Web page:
Dolly Parton Donates 100 Millionth Book

Dolly Parton Imagination Library
Dolly Parton reads her book 'Coat of Many Colors' at the February 2018 Library of Congress event honoring her 100 millionth book donation. Shawn Miller/Library of Congress

Since 1995, beloved country and western superstar Dolly Parton's Imagination Library has been sending free books to children in areas where her program is offered. Kids get the books every month from birth until they reach the age of 5. The program, which originally distributed books to kids living in Parton's hometown of Sevier County, now sends them to children around the globe. That's a lot of books — 100 million in total as of Feb. 27, 2018 to be exact.

And what book could be more fitting to commemorate the Imagination Library's 100 millionth than one written by Parton herself. "Coat of Many Colors" is a picture book featuring the lyrics of Parton's song of the same name with illustrations by Brooke Boynton-Hughes.


To celebrate this huge achievement for childhood literacy, Parton's book was enshrined in the Library of Congress this week. Its addition to the collection in Washington, D.C., also kicked off a partnership between the Library of Congress and the Imagination Library. Going forward on the last Friday of every month from March until August, readings will be livestreamed to local libraries across the United States.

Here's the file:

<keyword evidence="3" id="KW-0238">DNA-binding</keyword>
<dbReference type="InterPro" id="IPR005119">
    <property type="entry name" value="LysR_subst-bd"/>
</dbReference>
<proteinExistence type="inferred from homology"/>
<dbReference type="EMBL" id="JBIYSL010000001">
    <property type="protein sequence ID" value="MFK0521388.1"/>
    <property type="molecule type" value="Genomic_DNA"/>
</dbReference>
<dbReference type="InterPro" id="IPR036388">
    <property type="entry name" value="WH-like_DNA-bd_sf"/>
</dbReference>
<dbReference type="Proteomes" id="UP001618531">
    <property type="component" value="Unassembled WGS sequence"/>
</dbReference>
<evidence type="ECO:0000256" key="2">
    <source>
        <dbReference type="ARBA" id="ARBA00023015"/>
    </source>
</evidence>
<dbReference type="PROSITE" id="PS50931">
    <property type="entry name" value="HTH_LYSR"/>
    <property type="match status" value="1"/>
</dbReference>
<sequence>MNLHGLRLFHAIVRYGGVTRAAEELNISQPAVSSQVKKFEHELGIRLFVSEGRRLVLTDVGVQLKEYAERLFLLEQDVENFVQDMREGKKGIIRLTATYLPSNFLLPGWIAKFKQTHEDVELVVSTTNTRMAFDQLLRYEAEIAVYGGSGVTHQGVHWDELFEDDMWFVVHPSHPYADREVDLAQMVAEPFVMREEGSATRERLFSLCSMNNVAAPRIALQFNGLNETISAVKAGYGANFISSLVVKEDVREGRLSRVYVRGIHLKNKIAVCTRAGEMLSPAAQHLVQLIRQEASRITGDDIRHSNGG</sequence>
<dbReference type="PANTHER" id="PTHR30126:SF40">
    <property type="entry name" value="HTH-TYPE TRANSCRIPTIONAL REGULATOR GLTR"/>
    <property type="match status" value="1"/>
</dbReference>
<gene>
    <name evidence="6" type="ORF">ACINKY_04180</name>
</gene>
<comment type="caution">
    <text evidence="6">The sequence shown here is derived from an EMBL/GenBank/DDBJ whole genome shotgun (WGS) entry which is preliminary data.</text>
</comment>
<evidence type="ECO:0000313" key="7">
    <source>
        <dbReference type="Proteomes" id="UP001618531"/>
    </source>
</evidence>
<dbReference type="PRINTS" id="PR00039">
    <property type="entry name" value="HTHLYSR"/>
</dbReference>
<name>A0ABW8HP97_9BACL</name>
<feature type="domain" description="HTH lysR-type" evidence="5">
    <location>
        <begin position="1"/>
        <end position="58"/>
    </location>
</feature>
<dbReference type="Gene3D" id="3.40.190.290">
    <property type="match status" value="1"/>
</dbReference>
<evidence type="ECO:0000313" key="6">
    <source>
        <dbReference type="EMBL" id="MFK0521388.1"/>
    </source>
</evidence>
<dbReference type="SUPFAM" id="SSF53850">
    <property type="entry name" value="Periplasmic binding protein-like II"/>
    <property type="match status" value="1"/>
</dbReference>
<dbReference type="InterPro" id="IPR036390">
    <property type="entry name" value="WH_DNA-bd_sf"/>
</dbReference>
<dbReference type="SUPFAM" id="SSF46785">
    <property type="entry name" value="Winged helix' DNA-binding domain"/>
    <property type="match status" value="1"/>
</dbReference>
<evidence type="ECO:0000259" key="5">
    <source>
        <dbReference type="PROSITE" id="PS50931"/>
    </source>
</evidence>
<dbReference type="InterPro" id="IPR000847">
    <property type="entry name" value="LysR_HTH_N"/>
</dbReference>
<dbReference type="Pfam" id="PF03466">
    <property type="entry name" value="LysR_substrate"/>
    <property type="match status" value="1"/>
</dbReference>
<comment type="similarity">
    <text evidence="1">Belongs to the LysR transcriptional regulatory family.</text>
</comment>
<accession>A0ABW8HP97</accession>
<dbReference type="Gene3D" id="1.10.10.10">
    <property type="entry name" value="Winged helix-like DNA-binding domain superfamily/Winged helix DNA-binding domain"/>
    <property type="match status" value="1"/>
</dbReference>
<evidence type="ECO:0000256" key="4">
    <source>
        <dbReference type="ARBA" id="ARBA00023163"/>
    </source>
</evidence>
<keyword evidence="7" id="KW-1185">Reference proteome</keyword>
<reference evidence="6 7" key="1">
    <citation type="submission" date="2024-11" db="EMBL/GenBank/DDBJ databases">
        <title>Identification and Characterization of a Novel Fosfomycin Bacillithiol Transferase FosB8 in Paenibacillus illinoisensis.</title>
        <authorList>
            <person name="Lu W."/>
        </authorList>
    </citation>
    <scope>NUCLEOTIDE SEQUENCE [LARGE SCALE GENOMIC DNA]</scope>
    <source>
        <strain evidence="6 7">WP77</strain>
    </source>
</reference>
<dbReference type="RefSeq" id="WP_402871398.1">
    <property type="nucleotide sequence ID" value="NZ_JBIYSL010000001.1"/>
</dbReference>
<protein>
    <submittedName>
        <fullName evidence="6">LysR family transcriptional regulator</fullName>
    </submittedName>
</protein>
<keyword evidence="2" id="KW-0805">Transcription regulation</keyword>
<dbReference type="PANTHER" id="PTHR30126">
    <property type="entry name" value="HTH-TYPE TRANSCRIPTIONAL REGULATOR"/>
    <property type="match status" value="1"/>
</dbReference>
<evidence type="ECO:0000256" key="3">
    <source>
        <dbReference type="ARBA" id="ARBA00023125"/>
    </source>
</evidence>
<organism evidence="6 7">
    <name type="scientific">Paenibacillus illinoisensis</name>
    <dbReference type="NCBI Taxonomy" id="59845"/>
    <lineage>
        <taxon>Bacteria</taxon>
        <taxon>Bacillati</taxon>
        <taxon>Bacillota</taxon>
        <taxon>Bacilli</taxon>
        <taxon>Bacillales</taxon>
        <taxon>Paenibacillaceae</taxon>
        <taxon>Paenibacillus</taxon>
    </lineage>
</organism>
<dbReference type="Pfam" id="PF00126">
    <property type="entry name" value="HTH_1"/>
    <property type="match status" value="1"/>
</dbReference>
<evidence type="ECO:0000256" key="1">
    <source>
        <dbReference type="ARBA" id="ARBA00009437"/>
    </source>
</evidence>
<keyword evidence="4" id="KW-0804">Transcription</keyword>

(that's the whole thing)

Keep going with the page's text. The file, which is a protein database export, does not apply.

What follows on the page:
"Dolly Parton's work through her Imagination Library is awe-inspiring," Librarian of Congress Carla Hayden said in a press statement. "...There is no way to truly quantify the impact this program has had on developing young readers across America and in other parts of the world."


The Book Lady

Thanks to her efforts to bring books to kids, Parton has become known among the smaller set as "the book lady" — a title the star never expected. "The painted lady, yes. The overexaggerated, overdressed lady, yes," she said with a laugh during the Feb. 27 ceremony at the Library of Congress, which was livestreamed.

Parton started the Imagination Library program more than 20 years ago to honor her father, Lee Parton, who never learned to read or write himself, but was "the smartest person I've ever known," Parton said. Her mother, who was literate, often read stories from the Bible to Parton and her 11 siblings, including, of course, the story of Joseph and the coat of many colors.


Even with her tour schedule and philanthropic work, Parton told audience members at the Library of Congress event that she still manages to read about a book a week herself.

A Library in Your Mailbox

The Imagination Library uses a network of what it calls "local champions" to bring books to kids at no cost to their families. These local champions — whether a school, a neighborhood association or even an individual — are responsible for enrolling the kids in their communities. The local champions also cover the costs of buying the books at wholesale prices and shipping them, which amounts to about $2 per child per month.

The books arrive in the mail with the children's names on them. Parton and the Imagination Library know the importance a sense of ownership these books give the kids. "It's not care of mom and dad," Parton said.


Parton's father did live long enough to see the program grow beyond the boundaries of Sevier County. It now has outlets in the Canada, Australia and the United Kingdom. "He was prouder of that than anything," Parton said.